A critical phenomenology of autistic lived experience
In my research project, I focus on what has been narratively and theoretically pushed to the margins of autistic lived experience, namely embodiment and affect. That is, stigmatised conceptions tend to portray autism as a disaffected and disembodied retreating into the mind and away from the social. “Disaffected” in this context refers to a perceived lack in emotion, feeling, expression, being moved and moving.
The term “affectivity” therefore refers to a very broad domain which is perhaps or perhaps not to be distinguished from “emotion”. Sometimes these conceptions even characterise autistic people as failing in what they see as basic human capabilities or the distinctive feature of human communities, such as empathy. In cultural imagination as well as scientific knowledge production, there are also occasionally explicitly dehumanising comparisons between autistics and aliens as well as between autistics and robots. Moreover, the view of autism as disaffected and disembodied is embedded in historically formed Western dichotomies between mind/body, nature/culture, reason/emotion, active/passive, modern/subaltern.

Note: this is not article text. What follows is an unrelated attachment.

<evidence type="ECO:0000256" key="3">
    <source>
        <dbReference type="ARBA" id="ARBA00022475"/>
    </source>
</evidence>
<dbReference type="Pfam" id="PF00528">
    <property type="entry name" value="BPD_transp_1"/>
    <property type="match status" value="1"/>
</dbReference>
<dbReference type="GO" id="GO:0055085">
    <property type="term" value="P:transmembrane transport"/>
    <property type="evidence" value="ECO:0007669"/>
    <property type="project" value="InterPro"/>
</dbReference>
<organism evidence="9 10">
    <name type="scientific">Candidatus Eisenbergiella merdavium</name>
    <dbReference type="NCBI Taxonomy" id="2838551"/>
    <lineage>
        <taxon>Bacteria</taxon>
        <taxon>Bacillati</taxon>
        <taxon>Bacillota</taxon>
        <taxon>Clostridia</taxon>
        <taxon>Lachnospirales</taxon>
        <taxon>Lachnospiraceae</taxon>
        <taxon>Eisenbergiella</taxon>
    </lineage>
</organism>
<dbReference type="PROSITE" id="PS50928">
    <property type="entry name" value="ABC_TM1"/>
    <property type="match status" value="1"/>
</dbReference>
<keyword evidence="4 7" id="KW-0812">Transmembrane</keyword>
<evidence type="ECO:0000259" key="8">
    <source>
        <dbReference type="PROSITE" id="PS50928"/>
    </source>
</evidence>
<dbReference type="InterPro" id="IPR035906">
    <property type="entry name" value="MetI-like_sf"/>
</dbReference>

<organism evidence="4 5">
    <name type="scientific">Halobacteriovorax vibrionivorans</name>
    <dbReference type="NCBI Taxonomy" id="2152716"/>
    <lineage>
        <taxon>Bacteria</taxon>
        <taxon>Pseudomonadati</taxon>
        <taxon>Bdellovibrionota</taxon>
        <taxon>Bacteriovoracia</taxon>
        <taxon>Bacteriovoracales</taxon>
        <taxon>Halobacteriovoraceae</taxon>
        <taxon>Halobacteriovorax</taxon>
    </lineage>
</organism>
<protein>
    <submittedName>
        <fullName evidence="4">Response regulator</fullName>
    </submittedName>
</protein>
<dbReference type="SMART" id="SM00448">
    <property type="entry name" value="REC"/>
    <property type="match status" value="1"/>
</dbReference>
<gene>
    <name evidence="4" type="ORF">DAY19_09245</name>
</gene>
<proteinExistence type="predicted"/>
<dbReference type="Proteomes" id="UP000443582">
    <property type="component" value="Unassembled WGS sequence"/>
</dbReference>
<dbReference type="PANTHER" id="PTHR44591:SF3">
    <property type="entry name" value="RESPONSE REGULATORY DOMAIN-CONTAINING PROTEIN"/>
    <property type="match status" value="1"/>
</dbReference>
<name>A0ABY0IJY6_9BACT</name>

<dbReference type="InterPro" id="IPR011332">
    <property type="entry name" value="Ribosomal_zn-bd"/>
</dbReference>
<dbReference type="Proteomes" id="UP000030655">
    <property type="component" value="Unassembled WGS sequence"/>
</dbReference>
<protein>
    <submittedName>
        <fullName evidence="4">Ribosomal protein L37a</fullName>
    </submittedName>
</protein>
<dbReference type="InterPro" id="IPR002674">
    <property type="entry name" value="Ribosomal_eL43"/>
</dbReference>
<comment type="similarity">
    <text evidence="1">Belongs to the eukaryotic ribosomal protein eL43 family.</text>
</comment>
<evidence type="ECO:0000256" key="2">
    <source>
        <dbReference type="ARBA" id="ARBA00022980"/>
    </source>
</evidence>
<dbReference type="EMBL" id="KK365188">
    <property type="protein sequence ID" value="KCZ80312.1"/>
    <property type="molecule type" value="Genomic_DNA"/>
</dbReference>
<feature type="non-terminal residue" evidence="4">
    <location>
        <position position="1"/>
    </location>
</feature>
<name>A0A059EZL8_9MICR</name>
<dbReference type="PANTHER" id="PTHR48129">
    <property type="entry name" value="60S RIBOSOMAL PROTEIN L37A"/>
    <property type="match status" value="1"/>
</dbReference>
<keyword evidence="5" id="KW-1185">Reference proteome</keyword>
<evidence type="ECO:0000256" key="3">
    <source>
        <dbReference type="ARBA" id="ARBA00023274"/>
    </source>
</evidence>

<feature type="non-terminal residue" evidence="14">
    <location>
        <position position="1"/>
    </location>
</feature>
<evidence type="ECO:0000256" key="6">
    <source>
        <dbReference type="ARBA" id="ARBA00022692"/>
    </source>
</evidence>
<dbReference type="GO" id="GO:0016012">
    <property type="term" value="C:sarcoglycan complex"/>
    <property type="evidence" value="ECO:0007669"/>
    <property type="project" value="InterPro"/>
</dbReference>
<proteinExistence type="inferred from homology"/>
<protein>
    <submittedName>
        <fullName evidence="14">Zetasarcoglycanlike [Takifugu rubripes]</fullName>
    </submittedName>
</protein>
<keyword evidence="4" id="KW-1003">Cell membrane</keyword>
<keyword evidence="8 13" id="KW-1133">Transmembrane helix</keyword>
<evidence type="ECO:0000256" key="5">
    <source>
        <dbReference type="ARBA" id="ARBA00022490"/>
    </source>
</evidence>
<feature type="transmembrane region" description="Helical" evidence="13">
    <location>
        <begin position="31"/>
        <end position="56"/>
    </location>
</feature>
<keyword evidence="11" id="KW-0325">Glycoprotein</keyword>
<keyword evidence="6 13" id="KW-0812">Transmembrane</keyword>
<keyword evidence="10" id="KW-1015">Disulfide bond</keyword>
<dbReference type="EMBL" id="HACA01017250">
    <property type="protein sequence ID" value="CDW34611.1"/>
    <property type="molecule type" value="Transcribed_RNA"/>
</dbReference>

How can these histories of approaching autism as disembodied and disaffected be articulated and challenged? And what can be learned about the normativities which pathologize minds, bodies, and affects if we approach them from a starting point in autistic lived experiences?
Previously, I took the research master’s in Philosophy at Radboud University (specialisation in Philosophical Anthropology) and a bachelor’s in Philosophy at the University of Groningen (specialisation in Ethics, and Social & Political Philosophy), The Netherlands.
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